Council adopts Aspen community plan |

Council adopts Aspen community plan

Andre Salvail
The Aspen Times
Aspen CO Colorado

ASPEN – Finally.

After three to four years of work involving numerous surveys, endless amounts of research, tedious debates and countless public meetings at a cost of more than half a million dollars, Aspen has a new, and what some would say improved, community plan.

The baby was born shortly after 10 p.m. when the Aspen City Council adopted the plan following a 50-minute discussion in which many council members expressed their displeasure with it. But it passed unanimously, with many council members saying they were exasperated by the lengthy process of creating the document, which turned out to be a complete rewrite instead of what was initially intended to be a revision of the 2000 plan.

The city Planning and Zoning Commission, which wrote the Aspen Area Community Plan in conjunction with the county’s Planning and Zoning Commission and city and county Community Development staff, adopted the plan in mid-November. Shortly before the council vote, Jessica Garrow, the city’s long-range planner, said the plan largely reflects the wishes of the community, obtained in recent years through numerous group gatherings with local residents as well as public surveys.

“I think that this is a good document,” Garrow said. “Nobody is 100 percent happy with it, including staff, including (Planning and Zoning), including you, but I think that it’s a good reflection of the community discussion, the community dialogue that we had on these very important issues.”

What follows now, Garrow said, is the council’s task of working with city staff and Planning and Zoning to change land-use and other municipal codes so that they conform to the community plan’s intent.

Councilman Adam Frisch, while praising the hard work of the commissions and government staff, lamented the length of time it took to rewrite the plan as well as the process itself.

“This should be about ‘what do we want,’ and we got into a bunch of ‘how do we do it.’ And ‘how do we do it’ has mucked this whole process up, I think,” Frisch said.

The revision, and the debate over the plan in the last year, has gotten bogged down over many details, such as whether to make the plan a “regulatory document,” as it was in 1993 and 2000, versus a “guiding document,” which is how the Planning and Zoning Commission recommended that the council adopt it. The process also has been tied up in exhaustive discussions over language and proposed action items that will be used to shape future code changes.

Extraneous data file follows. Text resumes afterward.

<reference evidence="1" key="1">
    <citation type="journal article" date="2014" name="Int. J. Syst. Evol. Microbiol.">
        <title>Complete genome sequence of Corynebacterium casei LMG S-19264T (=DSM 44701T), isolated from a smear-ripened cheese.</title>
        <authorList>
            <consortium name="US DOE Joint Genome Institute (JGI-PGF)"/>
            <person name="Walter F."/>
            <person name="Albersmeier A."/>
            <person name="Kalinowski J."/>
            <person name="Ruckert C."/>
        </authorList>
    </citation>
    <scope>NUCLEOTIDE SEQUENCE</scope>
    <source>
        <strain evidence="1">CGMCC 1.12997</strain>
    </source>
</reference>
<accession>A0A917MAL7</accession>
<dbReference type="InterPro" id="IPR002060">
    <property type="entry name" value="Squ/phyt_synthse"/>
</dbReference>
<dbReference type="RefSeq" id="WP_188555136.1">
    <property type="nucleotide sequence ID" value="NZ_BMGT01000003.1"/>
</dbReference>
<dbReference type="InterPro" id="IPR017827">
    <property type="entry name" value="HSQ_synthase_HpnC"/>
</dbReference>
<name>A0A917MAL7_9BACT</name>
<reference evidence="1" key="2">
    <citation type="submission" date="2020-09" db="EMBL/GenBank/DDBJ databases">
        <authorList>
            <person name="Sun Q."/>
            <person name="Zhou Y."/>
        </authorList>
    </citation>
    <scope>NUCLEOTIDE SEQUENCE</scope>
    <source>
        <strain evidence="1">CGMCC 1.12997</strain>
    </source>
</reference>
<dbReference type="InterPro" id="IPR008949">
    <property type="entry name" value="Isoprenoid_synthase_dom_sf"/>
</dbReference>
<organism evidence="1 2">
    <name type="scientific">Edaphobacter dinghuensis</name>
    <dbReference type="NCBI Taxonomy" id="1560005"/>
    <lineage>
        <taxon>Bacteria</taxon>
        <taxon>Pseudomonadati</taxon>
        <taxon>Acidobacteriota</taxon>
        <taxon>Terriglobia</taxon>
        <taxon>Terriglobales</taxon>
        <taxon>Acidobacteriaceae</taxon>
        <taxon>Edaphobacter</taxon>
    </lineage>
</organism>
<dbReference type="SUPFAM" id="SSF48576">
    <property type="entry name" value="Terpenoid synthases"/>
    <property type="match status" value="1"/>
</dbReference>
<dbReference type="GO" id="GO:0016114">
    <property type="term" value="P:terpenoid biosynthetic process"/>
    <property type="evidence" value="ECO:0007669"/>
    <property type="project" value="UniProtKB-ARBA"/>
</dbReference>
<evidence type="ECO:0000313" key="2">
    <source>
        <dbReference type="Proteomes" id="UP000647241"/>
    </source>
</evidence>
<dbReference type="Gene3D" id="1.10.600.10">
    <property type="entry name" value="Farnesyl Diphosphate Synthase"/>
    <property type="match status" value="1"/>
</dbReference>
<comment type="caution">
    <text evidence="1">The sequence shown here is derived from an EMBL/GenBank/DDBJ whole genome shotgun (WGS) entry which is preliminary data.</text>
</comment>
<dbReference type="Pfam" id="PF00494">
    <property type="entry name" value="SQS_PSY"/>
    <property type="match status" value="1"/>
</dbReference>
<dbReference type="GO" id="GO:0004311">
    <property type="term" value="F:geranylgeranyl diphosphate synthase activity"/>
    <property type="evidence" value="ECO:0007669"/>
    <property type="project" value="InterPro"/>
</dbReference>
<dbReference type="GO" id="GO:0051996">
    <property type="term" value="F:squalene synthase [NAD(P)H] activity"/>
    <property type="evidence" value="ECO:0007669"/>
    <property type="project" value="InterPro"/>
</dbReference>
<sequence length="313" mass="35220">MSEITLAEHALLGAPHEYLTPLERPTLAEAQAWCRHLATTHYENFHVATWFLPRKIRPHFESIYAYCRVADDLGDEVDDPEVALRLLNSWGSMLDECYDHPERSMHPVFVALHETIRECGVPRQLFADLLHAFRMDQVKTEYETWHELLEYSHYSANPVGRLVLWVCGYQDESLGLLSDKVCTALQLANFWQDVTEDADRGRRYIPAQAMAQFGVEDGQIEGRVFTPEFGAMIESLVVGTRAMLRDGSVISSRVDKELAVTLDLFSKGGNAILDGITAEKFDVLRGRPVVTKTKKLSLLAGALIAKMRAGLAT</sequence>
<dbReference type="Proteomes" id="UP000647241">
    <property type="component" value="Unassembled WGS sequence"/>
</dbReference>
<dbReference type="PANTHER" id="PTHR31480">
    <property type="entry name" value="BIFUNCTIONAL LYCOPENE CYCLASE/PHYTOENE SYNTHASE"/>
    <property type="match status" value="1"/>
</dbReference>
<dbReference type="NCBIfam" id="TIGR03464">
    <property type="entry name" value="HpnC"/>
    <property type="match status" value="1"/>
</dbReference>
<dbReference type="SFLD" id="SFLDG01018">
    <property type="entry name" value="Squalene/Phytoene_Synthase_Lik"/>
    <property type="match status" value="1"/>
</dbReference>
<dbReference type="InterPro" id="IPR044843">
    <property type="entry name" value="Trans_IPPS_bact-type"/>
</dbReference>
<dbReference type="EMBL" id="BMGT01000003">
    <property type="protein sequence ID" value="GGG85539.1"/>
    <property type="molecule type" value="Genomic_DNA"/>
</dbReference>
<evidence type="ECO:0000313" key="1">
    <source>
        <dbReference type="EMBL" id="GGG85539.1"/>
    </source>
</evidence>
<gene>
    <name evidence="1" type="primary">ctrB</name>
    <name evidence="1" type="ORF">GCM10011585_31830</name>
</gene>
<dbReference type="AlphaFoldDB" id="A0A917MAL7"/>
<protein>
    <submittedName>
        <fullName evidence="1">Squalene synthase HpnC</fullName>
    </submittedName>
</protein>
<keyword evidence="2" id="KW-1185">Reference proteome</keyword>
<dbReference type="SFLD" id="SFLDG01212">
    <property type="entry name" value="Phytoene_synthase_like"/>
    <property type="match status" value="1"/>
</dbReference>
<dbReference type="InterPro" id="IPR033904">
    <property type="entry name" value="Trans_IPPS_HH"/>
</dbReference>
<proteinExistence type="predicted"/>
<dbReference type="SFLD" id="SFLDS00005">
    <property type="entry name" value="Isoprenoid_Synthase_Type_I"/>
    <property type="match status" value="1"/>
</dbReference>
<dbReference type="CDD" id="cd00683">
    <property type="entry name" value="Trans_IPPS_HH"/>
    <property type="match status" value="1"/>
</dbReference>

For instance, before he would vote on the plan Monday night, Councilman Derek Johnson successfully got three other councilmen to amend a word choice. He had issues with the term “community work-force housing” and wanted it changed to “affordable housing.” Only Councilman Torre refused to go along with the amendment.

The document is designed to be a road map on which the city and the county can base future decisions on development and other matters. The plan already has been adopted at the county level by the Pitkin County Planning and Zoning Commission. Issues addressed in the plan’s nine chapters include growth, transportation, the environment, the health and welfare of children and longtime residents, historic preservation, parks and recreation and other important aspects of community life.

Frisch said the community plan would have benefited from a “less academic approach” and more input from people with practical experience.

“It sounds like the lesser of two evils is to support this after everything that’s been done and get on with it and push it aside,” he said. “In my mind, it’s (Planning and Zoning)’s community plan, not mine.”

“From the beginning of this, I have not agreed with making this a ‘guiding document,'” Torre said. “I felt like it should have maintained regulatory status. It should have strengthened the code and we should still do that. I don’t feel like we had the oversight over it that we thought we might, or at least participation in it.”

Councilman Steve Skadron, a former Planning and Zoning commissioner, said the document could not be made any better with further tweaking by the council. Months ago, he suggested that it be adopted by the council in the manner that the commission approved it.

In other business, the council gave its blessing to a scaled-down Aspen Walk development proposal.

The Aspen Walk residential redevelopment involves property at 404 Park Ave and 414 Park Circle. Council discussions with the developer over the size and design of the project, which will include 14 affordable-housing and 12 free-market units, have been under way for the past eight months.